Lewis, July 11, 1805
Thursday July 11th 1805.
We had now nothing to do but wait for the canoes; as they had not returned I sent out some of the small party with me to hunt; in the evening they returned with a good quantity of the flesh of a fat buffaloe which they had killed. the canoes not arrived this evening. I saw several very large grey Eagles today they are a half as large again as the common bald Eagle of this country. I do not think the bald Eagle here qute so large as those of the U States; the grey Eagle is infinitely larger and is no doubt a distinct species. this evening a little before the sun set I heared two other discharges of this unaccounable artillery of the Rocky Mountains proceeding from the same quarter that I had before heard it. I now recollected the Minnetares making mention of the nois which they had frequently heard in the Rocky Mountains like thunder; and which they said the mountains made; but I paid no attention to the information supposing it either false or the fantom of a supersticious immagination. I have also been informed by the engages that the Panis and Ricaras give the same account of the Black mountains which lye West of them. this phenomenon the philosophy of the engages readily accounts for; they state it to be the bursting of the rich mines of silver which these mountains contain.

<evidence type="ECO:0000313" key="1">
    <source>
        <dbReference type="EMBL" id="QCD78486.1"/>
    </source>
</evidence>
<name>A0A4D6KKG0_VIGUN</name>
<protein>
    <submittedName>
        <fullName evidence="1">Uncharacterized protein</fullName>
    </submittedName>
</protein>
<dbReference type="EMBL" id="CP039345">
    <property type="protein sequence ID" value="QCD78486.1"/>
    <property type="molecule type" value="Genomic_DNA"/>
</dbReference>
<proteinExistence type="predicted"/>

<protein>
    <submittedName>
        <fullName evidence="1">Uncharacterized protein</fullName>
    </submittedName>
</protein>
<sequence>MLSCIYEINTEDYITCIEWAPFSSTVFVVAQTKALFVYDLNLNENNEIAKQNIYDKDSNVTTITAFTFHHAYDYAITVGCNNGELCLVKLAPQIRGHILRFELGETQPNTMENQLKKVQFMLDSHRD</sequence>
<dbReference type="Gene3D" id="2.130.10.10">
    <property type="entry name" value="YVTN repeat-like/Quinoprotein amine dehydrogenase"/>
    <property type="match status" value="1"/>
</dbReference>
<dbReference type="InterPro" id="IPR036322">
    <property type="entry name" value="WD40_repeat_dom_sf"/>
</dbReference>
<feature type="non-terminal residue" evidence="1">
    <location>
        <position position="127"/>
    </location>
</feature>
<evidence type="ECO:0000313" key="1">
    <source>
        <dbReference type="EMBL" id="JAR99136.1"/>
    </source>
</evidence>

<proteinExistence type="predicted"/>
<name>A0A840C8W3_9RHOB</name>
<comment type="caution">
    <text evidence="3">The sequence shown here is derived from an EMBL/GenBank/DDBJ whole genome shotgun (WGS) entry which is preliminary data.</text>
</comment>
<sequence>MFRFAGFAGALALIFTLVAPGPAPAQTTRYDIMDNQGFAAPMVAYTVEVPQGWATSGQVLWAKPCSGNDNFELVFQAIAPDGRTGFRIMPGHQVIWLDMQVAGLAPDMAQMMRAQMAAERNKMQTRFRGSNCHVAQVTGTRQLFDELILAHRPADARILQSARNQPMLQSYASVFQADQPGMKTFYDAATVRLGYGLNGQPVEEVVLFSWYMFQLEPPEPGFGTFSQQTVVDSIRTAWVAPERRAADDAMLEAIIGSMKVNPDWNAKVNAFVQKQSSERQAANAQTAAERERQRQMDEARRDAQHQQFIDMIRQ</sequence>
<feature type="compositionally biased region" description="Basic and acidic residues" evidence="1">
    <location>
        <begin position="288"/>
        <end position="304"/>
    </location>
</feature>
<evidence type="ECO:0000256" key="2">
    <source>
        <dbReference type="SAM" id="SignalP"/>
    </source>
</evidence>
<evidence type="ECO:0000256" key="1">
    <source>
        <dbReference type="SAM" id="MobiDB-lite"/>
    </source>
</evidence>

This morning Capt. Clark dispatched Bratton to meet the canoes which were detained by the wind to get a couple of axes. he obtained the axes and returned in about two hours. this man has been unable to work for several days in consequence of a whitlow on one of his fingers; a complaint which has been very common among the men. one of the canoes arrived at Capt. Clarks camp about 10 A.M. this he had unloaded and set a few miles up the river for a buffaloe which had been killed, the party sent killed another in thir rout and brought in the flesh and skins of both they were in good order; his hunters had also killed two deer and an Antelope yesterday. the three other canoes did not arrive untill late in the evening in consequence of the wind and the fear of weting their loads which consisted of articles much more liable to be injured by moisture than those which composed the load of that which arrived in the morning. Capt. C. had the canoes unloaded and ordered them to float down in the course of the night to my camp, but the wind proved so high after night that they were obliged to put too about 8 miles above and remain untill morning. Capt. C. kept the party with him busily engaged at the canoes. his hunters killed and brought in three very fat deer this evening.